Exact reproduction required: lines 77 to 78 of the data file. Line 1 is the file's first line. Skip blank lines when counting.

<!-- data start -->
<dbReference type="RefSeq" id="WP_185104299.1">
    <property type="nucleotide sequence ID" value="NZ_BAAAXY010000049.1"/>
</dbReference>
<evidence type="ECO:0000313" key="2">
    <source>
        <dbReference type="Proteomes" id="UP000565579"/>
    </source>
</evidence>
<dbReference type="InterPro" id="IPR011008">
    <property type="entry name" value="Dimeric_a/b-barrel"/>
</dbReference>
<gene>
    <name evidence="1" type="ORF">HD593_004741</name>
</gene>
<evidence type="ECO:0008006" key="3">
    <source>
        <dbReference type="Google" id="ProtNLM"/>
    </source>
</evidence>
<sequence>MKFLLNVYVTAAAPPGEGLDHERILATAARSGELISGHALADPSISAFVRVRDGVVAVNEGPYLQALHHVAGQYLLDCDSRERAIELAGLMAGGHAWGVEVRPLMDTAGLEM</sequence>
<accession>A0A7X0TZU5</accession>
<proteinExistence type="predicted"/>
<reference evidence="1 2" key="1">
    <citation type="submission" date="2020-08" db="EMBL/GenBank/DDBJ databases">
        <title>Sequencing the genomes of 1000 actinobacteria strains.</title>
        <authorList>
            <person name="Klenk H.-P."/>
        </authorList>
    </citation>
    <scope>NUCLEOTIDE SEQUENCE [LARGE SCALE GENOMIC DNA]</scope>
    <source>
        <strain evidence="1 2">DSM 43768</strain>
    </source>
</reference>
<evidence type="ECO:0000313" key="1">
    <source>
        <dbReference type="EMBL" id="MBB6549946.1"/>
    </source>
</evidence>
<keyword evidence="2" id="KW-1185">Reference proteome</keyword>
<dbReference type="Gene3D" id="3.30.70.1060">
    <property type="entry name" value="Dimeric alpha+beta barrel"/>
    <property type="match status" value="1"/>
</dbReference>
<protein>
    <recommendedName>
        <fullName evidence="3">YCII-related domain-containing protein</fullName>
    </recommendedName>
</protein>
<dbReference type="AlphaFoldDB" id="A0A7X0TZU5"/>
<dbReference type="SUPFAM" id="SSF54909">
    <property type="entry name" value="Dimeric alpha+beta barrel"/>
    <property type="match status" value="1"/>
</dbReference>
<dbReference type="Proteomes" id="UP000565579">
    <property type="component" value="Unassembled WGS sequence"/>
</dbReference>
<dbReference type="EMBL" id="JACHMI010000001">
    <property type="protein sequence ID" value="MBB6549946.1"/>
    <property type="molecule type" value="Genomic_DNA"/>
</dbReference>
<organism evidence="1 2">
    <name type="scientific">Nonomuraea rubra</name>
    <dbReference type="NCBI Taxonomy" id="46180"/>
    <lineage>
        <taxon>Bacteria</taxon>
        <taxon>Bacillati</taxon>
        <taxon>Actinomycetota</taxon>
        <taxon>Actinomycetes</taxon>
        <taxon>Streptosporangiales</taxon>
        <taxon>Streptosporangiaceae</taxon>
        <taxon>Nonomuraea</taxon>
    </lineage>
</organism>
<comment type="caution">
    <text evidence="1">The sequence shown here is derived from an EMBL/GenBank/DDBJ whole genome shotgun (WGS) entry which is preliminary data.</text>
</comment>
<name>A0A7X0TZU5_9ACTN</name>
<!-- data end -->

</comment>
<name>A0A7X0TZU5_9ACTN</name>